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Javier is a leading travel executive with experience across the whole travel value chain. He started his career at Iberia, the flag carrier of Spain, before moving to Expedia in 2003 where he spent 8 years leading the Southern European Affiliate Network. Javier then joined Google as Head of Travel in Spain before moving to Lead Travel within the Vertical Search team where he was in the team building Google Flights and HotelAds. Javier is now the Chief Commercial Officer at Iberostar, a Spanish chain with over 1,200 hotels globally, where he is responsible for marketing and distribution. Read moreView Profile Page
Again, it really depends. When we talk about hoteliers, there are hotel chains in Greece or in Italy or in Spain, who don’t even have a website and don’t want to have a website and they rely, 100%, on distribution, to sell the rooms. That’s absolutely fine. On the other hand, you have small chains, for example, CitizenM, who have a beautiful set of about 15 to 20 properties, so quite small, and they have a very aggressive stance on selling directly. You have the big Hiltons of the world who are taking a very aggressive stance to sell direct. The point is, it varies a lot, from company to company and from region to region. But overall, we are going to need more of the OTAs, because they have the ability to respond faster.
This is like a pendulum. It goes from one side to the other and it’s always swinging and probably, it will never find the right equilibrium. The market is very, very dynamic and you don’t know what is going to be next. The need for distribution is always going to be there. The perishability of the inventory, as we said, it’s extreme, so you are going to need to diversify. Even if we could sell our Barcelona property, 100% online, it wouldn’t be wise to do so. My answer to you is that it’s a pendulum. It’s going to be constantly moving from one side to the other. Depending on your needs and your reality, you’re going to need to lean more to one side of the pendulum, or to the other side.
In general terms, if you think about five, 10 years from now, absolutely yes. If you look five to 10 years back, we’ve already seen that happen. The megatrend is going to stay. In the short term, in the next six, 12, 18 months, the OTAs are going to gain power, but I don’t think they are going to alter the overall curve of direct distribution. At least, they are not going to flatten it. They might plateau it a bit and then it will continue again.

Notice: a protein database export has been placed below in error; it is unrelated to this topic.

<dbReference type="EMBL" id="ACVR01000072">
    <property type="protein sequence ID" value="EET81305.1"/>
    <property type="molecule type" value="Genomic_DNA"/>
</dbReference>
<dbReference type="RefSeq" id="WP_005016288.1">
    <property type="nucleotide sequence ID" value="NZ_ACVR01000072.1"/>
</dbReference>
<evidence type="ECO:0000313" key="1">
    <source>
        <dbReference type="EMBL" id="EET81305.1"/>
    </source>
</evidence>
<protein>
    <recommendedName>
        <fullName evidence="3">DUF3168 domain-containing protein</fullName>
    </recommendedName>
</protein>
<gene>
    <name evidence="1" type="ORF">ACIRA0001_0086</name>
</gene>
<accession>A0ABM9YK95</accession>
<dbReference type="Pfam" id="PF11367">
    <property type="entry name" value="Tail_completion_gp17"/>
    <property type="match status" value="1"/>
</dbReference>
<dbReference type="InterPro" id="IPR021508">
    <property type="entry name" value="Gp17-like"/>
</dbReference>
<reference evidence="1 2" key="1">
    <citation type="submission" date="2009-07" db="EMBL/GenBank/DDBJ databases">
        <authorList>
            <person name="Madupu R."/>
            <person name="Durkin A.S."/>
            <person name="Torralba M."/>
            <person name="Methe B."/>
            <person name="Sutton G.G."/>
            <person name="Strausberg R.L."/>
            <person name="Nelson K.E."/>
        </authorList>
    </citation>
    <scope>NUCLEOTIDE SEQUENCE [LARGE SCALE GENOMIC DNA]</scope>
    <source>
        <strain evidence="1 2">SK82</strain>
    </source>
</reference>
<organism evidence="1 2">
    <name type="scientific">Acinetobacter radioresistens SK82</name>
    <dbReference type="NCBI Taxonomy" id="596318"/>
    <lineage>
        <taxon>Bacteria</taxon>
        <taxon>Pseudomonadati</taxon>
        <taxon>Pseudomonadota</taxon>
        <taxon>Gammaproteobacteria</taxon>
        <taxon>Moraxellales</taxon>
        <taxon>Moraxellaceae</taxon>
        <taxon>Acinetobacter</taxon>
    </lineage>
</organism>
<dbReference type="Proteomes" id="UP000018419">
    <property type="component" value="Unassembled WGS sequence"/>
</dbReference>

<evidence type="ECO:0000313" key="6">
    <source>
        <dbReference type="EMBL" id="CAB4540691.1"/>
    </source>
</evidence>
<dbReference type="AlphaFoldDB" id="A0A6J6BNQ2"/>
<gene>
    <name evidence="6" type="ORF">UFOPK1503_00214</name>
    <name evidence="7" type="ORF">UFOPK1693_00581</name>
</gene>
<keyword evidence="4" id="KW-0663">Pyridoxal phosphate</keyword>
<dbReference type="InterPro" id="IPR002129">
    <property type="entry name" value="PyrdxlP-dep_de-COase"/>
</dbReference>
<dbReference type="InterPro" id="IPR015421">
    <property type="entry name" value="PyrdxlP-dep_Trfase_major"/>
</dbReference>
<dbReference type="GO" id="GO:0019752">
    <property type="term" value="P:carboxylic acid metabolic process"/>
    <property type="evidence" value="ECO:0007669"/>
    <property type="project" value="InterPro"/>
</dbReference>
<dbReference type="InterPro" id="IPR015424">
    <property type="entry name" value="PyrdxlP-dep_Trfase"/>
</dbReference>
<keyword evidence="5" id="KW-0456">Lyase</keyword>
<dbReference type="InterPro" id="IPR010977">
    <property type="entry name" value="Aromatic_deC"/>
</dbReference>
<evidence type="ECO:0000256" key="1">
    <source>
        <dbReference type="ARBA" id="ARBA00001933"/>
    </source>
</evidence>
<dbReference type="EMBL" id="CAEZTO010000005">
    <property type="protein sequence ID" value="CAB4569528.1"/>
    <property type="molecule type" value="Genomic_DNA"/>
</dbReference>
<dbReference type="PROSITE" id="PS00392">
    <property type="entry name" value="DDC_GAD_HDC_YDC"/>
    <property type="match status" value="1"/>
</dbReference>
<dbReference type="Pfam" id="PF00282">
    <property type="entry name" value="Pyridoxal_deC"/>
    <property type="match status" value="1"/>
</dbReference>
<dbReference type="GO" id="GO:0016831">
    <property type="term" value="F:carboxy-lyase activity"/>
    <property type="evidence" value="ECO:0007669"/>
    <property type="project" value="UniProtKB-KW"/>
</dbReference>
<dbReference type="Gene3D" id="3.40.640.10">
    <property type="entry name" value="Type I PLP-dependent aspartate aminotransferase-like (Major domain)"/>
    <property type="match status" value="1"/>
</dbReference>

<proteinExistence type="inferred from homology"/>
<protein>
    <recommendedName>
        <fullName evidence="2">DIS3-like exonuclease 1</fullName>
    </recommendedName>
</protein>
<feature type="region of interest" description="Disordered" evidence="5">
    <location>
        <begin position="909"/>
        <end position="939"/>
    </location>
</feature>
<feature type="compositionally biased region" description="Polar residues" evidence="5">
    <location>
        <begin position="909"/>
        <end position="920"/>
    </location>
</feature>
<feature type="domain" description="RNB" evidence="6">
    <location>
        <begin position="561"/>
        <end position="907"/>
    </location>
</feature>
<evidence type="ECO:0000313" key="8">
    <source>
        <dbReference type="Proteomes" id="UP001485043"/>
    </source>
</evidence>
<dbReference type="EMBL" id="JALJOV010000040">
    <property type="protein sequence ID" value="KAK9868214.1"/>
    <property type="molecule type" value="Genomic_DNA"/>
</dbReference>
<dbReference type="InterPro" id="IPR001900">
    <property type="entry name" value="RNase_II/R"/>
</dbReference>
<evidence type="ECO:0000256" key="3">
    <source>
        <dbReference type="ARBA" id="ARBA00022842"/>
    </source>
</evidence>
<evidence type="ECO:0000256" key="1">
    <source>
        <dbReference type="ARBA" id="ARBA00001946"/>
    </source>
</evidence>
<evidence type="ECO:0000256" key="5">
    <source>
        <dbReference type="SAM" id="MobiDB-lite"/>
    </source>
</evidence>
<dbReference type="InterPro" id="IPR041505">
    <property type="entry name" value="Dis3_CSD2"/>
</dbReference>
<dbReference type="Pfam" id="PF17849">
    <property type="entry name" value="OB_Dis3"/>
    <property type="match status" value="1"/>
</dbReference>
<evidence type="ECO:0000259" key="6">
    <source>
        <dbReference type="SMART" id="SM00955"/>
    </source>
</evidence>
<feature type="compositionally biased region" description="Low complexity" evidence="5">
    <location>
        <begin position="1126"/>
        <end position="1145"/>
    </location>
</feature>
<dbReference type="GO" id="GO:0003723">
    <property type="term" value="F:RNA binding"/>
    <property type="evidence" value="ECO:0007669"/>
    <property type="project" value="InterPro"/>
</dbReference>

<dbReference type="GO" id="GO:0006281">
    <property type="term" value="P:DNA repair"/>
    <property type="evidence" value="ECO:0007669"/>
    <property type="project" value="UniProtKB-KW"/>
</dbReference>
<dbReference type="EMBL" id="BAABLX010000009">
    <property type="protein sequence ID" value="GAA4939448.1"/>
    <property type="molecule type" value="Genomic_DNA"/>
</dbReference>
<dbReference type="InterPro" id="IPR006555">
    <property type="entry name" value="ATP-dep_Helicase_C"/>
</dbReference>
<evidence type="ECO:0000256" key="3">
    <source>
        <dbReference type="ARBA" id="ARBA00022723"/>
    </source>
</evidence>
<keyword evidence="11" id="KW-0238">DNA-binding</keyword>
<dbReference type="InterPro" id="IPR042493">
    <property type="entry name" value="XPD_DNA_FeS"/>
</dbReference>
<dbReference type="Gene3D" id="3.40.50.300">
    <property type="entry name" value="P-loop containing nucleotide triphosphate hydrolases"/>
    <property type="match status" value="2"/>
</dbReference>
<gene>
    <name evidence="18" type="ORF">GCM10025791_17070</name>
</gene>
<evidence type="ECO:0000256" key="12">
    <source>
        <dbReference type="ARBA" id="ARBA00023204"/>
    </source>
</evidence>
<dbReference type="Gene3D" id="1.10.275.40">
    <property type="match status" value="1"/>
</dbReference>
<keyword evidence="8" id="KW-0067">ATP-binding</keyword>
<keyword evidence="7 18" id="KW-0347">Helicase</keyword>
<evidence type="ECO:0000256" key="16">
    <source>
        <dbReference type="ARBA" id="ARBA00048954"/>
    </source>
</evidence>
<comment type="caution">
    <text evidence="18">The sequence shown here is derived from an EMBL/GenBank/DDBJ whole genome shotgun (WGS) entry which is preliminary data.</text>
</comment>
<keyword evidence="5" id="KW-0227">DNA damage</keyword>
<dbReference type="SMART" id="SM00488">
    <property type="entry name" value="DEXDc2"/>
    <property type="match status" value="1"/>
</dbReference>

First of all, measurement. By measurement, I don’t mean the website metrics, I mean, you are independent, the William Barnes hotel, up in some city in the US or the UK, how much is it costing me to sell this room over Booking? Is it costing me the 18%, the contract commission, plus the Genius commission, which is another 10%? What are the credit card costs? That might be another 1%. What’s the fraud cost? Do the simple math and really stack up all the costs attached to your channel. Booking is probably going to be, if not the main one, a very significant one. Expedia is going to be the next one up, on the top five, as well. Compare your top five. Really go in depth. I’m talking one morning; you don’t need to spend a year analyzing this. Look at what the real cost is, attached to each one.
Based on that, start making some projections and some assumptions, to really see what the ideal GOP is, because you will be amazed. By shifting from here to there, if your website is the one bringing you the most money, the impact it may have in a five-year plan; it can be massive. For a small hotel, it could be massive. Then think about customer acquisition cost and lifetime value.
Typical example, you have a small hotel, in a small village and there is this guest that comes every week; the same man that comes every week. He always goes to Booking. Well, you’re paying for that customer that you have acquired as a hotel, over and over again. If that’s a conscious choice, fine, so be it. But coming back to the measurement, think about what the implications are, if that person is going to come for the next 15 years. In many cases, these things happen. You would be amazed how many people always go to the same place. How much money are you leaving on the table or you are giving Booking, as a result of those stays?
Focus on measurement, understand what the ecosystem looks like and, based on that, make decisions and then stay coherent to those decisions. Don’t change your strategy every three weeks or every three months. You’ve decided you are going to be 100% intermediated and you don’t even have a website and you’re not going to maintain a domain, so be it. It’s a legitimate decision. But don’t be in the middle of the road. Don’t try to do a website and do a cheap site, with a bad booking engine and then you don’t have the pricing and the availability, because that’s going to be a mess and that’s going to have a ripple effect on the distribution, as well, as you’re going to mess the whole thing.
So measure and then execute, based on a plan that should be defined by your ROI. That would be my advice to your William Barnes independent hotel.